Tarantula den entry plug

July 17, 2007: I was right. A month later, the site above became rather messed up, with debris covering the formerly well-formed plug and giving it the appearance of no longer even being there. But, I poked around a bit, and located the spongy section. It felt firmer than before, so I decided to open it up. After some more poking and pushing, I broke through and began to pull dirt out of the hole. When my middle and index finger were fully extended into the hole I felt a sharp sting on my middle finger and yanked my hand back. Looking into the hole, I could see the female's legs just below the entrance. She was clearly ready to spring again.

I am now certain that she is guarding baby tarantulas, and again I feel bad for letting my curiosity get the better of me, and possibly damaging her sanctuary. I quickly stuffed a solid plug of debris back into the entrance, and I'm pretty sure that it is as solid a barrier as she had created. I'll check to see if she does any repair or corrective work. I now think that the female tarantulas might spend the entire summer underground to avoid the heat.


The photo below shows the two fang marks, one a clean, but shallow slice just above the cuticle on the bottom, the other above it still with a bit of dirt from the digging. They are spaced just about as the photo of the female's fangs above would indicate; my guess is that the chelicerae are widely spread when in strike position. The bites are not at all painful, and were soon barely noticeable.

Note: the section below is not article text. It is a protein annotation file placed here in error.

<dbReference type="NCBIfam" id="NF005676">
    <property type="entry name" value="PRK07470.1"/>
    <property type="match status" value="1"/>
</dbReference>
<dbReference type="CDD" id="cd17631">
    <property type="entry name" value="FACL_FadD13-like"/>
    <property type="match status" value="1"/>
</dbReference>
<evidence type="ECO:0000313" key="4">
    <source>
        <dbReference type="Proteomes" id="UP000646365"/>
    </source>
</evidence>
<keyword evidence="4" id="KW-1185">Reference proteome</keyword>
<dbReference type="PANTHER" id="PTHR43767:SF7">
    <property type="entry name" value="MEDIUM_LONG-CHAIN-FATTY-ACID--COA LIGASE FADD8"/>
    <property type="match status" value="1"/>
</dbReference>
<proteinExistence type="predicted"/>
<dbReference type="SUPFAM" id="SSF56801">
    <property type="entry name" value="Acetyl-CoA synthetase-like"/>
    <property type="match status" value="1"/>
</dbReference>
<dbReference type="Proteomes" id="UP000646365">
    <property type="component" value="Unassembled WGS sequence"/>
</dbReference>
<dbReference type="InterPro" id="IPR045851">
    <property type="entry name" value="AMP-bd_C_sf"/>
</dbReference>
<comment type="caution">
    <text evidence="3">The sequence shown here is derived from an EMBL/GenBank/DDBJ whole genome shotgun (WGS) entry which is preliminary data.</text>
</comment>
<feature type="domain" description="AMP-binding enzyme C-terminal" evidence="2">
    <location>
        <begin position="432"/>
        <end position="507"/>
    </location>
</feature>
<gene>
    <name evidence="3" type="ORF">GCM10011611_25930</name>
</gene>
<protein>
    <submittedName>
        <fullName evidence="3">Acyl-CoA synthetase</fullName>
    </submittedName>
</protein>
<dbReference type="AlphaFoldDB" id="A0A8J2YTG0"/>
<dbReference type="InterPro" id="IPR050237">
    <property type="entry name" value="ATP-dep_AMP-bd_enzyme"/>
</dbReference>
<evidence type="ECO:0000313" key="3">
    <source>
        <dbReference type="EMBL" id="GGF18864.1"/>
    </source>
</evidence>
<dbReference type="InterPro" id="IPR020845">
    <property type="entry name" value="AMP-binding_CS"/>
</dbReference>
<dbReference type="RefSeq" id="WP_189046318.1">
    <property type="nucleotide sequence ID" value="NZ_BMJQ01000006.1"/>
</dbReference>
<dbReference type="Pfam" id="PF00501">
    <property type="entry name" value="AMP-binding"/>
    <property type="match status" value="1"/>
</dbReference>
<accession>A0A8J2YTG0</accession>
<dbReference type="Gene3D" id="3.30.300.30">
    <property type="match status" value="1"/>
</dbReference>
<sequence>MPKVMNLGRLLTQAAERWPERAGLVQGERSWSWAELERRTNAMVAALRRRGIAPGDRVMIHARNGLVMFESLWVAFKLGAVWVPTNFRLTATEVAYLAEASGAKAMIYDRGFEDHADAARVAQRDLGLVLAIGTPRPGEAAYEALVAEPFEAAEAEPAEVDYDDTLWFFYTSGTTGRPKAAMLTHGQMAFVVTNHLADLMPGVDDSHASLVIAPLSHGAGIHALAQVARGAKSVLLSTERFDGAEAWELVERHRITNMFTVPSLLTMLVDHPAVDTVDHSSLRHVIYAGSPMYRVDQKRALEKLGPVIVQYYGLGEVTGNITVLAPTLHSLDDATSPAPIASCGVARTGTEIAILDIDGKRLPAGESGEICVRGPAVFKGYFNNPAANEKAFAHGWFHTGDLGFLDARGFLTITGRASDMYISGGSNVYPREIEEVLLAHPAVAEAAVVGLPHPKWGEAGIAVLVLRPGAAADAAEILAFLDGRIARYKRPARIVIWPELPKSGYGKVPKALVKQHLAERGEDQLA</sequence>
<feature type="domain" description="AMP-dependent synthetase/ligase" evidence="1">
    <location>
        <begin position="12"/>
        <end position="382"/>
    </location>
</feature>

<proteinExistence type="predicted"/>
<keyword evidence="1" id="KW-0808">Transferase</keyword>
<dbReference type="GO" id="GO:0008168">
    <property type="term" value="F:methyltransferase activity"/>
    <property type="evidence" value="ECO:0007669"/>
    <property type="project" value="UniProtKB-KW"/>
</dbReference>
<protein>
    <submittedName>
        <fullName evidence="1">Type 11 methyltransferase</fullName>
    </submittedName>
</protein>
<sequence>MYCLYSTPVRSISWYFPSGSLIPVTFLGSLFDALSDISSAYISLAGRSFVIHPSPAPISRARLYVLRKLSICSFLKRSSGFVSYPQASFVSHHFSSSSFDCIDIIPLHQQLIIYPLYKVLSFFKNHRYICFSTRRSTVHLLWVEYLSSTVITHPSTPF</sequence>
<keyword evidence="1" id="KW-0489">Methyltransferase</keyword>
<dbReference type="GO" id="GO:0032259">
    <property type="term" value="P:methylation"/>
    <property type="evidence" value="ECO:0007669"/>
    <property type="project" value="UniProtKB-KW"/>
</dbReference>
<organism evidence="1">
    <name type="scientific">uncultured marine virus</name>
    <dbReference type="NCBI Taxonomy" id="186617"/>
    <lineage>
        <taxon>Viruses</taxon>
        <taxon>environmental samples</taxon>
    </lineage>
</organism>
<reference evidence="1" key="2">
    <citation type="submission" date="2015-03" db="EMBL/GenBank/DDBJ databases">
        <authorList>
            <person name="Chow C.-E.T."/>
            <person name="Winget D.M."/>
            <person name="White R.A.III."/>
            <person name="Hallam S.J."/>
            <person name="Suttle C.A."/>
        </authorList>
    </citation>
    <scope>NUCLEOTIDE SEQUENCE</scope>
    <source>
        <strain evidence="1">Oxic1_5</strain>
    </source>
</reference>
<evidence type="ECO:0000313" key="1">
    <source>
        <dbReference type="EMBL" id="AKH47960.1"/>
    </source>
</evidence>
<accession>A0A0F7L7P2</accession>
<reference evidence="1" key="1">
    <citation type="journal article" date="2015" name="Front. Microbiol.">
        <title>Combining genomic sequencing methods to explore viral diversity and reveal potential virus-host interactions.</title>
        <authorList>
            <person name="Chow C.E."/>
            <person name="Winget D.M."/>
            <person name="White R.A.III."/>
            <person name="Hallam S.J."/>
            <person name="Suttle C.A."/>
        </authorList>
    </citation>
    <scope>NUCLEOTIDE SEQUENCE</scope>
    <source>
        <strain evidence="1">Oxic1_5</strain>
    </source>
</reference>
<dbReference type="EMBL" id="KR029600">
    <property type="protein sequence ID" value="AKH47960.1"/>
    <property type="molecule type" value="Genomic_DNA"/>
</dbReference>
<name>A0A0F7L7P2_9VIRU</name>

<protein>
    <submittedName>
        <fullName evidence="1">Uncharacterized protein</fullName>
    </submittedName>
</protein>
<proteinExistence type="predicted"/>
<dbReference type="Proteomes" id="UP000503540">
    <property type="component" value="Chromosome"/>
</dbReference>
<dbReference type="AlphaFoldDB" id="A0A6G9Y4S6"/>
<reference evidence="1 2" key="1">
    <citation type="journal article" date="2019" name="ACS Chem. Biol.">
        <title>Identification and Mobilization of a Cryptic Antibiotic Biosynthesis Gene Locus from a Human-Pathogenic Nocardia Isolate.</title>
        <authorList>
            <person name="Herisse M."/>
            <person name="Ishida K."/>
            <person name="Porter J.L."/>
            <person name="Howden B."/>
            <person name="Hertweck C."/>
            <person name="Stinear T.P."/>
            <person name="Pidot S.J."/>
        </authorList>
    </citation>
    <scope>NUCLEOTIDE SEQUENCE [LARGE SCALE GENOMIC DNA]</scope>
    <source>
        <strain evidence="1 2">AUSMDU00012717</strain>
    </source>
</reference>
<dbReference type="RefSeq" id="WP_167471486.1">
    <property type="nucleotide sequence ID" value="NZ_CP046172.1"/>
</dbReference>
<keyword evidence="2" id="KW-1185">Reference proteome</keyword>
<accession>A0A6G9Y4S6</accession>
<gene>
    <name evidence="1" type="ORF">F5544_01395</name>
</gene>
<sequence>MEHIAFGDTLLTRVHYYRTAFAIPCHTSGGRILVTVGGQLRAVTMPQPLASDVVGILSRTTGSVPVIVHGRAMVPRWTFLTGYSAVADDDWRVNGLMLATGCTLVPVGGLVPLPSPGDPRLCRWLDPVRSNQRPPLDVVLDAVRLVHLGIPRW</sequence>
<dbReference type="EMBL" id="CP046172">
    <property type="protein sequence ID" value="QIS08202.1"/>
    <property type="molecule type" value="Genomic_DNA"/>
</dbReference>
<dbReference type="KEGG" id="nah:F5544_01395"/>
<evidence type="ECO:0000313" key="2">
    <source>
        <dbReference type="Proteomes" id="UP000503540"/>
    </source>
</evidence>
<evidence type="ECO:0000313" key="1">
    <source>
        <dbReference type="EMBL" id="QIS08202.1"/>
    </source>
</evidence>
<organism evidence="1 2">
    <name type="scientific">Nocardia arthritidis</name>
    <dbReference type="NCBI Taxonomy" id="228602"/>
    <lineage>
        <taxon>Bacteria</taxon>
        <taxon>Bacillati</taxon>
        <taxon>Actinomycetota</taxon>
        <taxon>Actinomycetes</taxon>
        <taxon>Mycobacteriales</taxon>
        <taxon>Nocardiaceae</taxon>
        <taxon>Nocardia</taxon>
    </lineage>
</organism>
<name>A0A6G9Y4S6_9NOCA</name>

As it happens, on June 1st, I found a baby rattlesnake at the bottom of my deck stairs. I lost focus on holding it while I was trying to measure it, and it wiggled free enough to hook me on my left index finger with one fang. It is not an experience I want to repeat. I'll post a couple of photos of the culprit soon on another page.

Tarantula bite

This is a male tarantula. The picture was taken years ago somewhere in the West San Fernando Valley.

Male tarantula

I believe this is what is called a Mexican Red-legged Tarantula. Isn't she beautiful? (I think it's a "she".) She was given to me as a gift. When I went to Central America in 1983, I entrusted her to friends, who decided they wanted to keep her after I returned. She lived to a ripe old age.

Mexican Red-leg Tarantula

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Page updated July 17, 2007